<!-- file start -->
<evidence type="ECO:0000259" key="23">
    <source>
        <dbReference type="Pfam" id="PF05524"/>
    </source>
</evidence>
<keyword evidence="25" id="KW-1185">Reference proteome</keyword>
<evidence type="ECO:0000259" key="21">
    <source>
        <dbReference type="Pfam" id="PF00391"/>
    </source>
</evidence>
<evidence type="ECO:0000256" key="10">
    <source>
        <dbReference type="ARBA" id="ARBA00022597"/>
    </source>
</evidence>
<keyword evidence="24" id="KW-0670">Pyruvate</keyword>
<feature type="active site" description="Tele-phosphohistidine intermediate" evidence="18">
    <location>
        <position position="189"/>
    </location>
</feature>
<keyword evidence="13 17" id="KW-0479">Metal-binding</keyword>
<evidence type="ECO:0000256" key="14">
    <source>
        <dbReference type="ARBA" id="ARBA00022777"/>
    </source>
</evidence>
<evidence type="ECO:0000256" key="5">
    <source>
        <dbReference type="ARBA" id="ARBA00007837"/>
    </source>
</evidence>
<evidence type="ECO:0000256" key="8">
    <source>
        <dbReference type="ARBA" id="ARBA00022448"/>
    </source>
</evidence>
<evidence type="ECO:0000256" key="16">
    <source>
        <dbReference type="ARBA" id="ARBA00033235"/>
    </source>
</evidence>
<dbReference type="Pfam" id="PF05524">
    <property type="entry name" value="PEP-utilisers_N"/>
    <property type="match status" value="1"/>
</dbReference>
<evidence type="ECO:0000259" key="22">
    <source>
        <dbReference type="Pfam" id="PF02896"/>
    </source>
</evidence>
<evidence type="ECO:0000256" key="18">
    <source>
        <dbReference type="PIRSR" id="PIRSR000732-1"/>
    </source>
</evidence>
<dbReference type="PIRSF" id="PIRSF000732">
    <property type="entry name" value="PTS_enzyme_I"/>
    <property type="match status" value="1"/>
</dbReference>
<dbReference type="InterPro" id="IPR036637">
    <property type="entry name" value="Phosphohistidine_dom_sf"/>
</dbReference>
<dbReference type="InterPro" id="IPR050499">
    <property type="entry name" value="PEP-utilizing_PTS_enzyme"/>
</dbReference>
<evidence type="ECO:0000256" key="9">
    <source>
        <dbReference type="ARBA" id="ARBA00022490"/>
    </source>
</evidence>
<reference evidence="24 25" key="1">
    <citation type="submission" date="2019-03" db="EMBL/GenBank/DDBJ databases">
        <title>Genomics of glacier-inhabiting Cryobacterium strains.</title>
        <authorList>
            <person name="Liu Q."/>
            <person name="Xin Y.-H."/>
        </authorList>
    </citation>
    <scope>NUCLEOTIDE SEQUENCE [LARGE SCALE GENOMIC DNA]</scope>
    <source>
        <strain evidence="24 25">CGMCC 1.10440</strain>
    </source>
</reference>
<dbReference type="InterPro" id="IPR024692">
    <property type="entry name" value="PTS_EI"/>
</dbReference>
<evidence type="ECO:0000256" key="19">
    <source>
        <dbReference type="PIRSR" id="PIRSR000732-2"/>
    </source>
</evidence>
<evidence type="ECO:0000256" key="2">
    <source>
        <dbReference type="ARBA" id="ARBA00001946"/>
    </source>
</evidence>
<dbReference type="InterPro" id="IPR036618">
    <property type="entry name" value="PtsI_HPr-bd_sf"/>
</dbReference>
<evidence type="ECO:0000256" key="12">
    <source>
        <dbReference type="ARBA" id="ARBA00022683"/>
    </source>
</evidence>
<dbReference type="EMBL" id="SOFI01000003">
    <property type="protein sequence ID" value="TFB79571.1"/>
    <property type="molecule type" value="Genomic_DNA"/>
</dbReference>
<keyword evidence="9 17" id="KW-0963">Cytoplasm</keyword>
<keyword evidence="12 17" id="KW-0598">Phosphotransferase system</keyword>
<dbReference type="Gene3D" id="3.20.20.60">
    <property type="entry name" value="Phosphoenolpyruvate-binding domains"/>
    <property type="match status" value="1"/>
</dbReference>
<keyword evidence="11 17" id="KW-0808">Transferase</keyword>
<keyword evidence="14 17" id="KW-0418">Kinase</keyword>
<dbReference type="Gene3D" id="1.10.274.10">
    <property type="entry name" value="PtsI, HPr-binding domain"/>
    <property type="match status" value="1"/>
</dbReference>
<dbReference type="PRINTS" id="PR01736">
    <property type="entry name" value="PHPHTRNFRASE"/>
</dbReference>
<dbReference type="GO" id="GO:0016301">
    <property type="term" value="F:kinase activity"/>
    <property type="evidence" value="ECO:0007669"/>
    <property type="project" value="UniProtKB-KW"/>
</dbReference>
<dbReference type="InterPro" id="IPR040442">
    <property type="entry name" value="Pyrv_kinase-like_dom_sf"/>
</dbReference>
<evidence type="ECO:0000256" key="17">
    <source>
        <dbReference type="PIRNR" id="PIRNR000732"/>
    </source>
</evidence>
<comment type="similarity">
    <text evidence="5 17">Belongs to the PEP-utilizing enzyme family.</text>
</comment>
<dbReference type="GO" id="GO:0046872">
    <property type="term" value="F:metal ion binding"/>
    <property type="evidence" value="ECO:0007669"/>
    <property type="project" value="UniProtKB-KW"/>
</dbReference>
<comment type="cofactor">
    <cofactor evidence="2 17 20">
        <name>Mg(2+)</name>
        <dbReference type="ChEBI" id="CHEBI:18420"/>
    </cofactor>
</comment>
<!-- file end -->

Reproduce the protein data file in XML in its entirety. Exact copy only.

<evidence type="ECO:0000259" key="23">
    <source>
        <dbReference type="Pfam" id="PF05524"/>
    </source>
</evidence>
<keyword evidence="25" id="KW-1185">Reference proteome</keyword>
<evidence type="ECO:0000259" key="21">
    <source>
        <dbReference type="Pfam" id="PF00391"/>
    </source>
</evidence>
<evidence type="ECO:0000256" key="10">
    <source>
        <dbReference type="ARBA" id="ARBA00022597"/>
    </source>
</evidence>
<keyword evidence="24" id="KW-0670">Pyruvate</keyword>
<feature type="active site" description="Tele-phosphohistidine intermediate" evidence="18">
    <location>
        <position position="189"/>
    </location>
</feature>
<keyword evidence="13 17" id="KW-0479">Metal-binding</keyword>
<evidence type="ECO:0000256" key="14">
    <source>
        <dbReference type="ARBA" id="ARBA00022777"/>
    </source>
</evidence>
<evidence type="ECO:0000256" key="5">
    <source>
        <dbReference type="ARBA" id="ARBA00007837"/>
    </source>
</evidence>
<evidence type="ECO:0000256" key="8">
    <source>
        <dbReference type="ARBA" id="ARBA00022448"/>
    </source>
</evidence>
<evidence type="ECO:0000256" key="16">
    <source>
        <dbReference type="ARBA" id="ARBA00033235"/>
    </source>
</evidence>
<dbReference type="Pfam" id="PF05524">
    <property type="entry name" value="PEP-utilisers_N"/>
    <property type="match status" value="1"/>
</dbReference>
<evidence type="ECO:0000259" key="22">
    <source>
        <dbReference type="Pfam" id="PF02896"/>
    </source>
</evidence>
<evidence type="ECO:0000256" key="18">
    <source>
        <dbReference type="PIRSR" id="PIRSR000732-1"/>
    </source>
</evidence>
<dbReference type="PIRSF" id="PIRSF000732">
    <property type="entry name" value="PTS_enzyme_I"/>
    <property type="match status" value="1"/>
</dbReference>
<dbReference type="InterPro" id="IPR036637">
    <property type="entry name" value="Phosphohistidine_dom_sf"/>
</dbReference>
<dbReference type="InterPro" id="IPR050499">
    <property type="entry name" value="PEP-utilizing_PTS_enzyme"/>
</dbReference>
<evidence type="ECO:0000256" key="9">
    <source>
        <dbReference type="ARBA" id="ARBA00022490"/>
    </source>
</evidence>
<reference evidence="24 25" key="1">
    <citation type="submission" date="2019-03" db="EMBL/GenBank/DDBJ databases">
        <title>Genomics of glacier-inhabiting Cryobacterium strains.</title>
        <authorList>
            <person name="Liu Q."/>
            <person name="Xin Y.-H."/>
        </authorList>
    </citation>
    <scope>NUCLEOTIDE SEQUENCE [LARGE SCALE GENOMIC DNA]</scope>
    <source>
        <strain evidence="24 25">CGMCC 1.10440</strain>
    </source>
</reference>
<dbReference type="InterPro" id="IPR024692">
    <property type="entry name" value="PTS_EI"/>
</dbReference>
<evidence type="ECO:0000256" key="19">
    <source>
        <dbReference type="PIRSR" id="PIRSR000732-2"/>
    </source>
</evidence>
<evidence type="ECO:0000256" key="2">
    <source>
        <dbReference type="ARBA" id="ARBA00001946"/>
    </source>
</evidence>
<dbReference type="InterPro" id="IPR036618">
    <property type="entry name" value="PtsI_HPr-bd_sf"/>
</dbReference>
<evidence type="ECO:0000256" key="12">
    <source>
        <dbReference type="ARBA" id="ARBA00022683"/>
    </source>
</evidence>
<dbReference type="EMBL" id="SOFI01000003">
    <property type="protein sequence ID" value="TFB79571.1"/>
    <property type="molecule type" value="Genomic_DNA"/>
</dbReference>
<keyword evidence="9 17" id="KW-0963">Cytoplasm</keyword>
<keyword evidence="12 17" id="KW-0598">Phosphotransferase system</keyword>
<dbReference type="Gene3D" id="3.20.20.60">
    <property type="entry name" value="Phosphoenolpyruvate-binding domains"/>
    <property type="match status" value="1"/>
</dbReference>
<keyword evidence="11 17" id="KW-0808">Transferase</keyword>
<keyword evidence="14 17" id="KW-0418">Kinase</keyword>
<dbReference type="Gene3D" id="1.10.274.10">
    <property type="entry name" value="PtsI, HPr-binding domain"/>
    <property type="match status" value="1"/>
</dbReference>
<dbReference type="PRINTS" id="PR01736">
    <property type="entry name" value="PHPHTRNFRASE"/>
</dbReference>
<dbReference type="GO" id="GO:0016301">
    <property type="term" value="F:kinase activity"/>
    <property type="evidence" value="ECO:0007669"/>
    <property type="project" value="UniProtKB-KW"/>
</dbReference>
<dbReference type="InterPro" id="IPR040442">
    <property type="entry name" value="Pyrv_kinase-like_dom_sf"/>
</dbReference>
<evidence type="ECO:0000256" key="17">
    <source>
        <dbReference type="PIRNR" id="PIRNR000732"/>
    </source>
</evidence>
<comment type="similarity">
    <text evidence="5 17">Belongs to the PEP-utilizing enzyme family.</text>
</comment>
<dbReference type="GO" id="GO:0046872">
    <property type="term" value="F:metal ion binding"/>
    <property type="evidence" value="ECO:0007669"/>
    <property type="project" value="UniProtKB-KW"/>
</dbReference>
<comment type="cofactor">
    <cofactor evidence="2 17 20">
        <name>Mg(2+)</name>
        <dbReference type="ChEBI" id="CHEBI:18420"/>
    </cofactor>
</comment>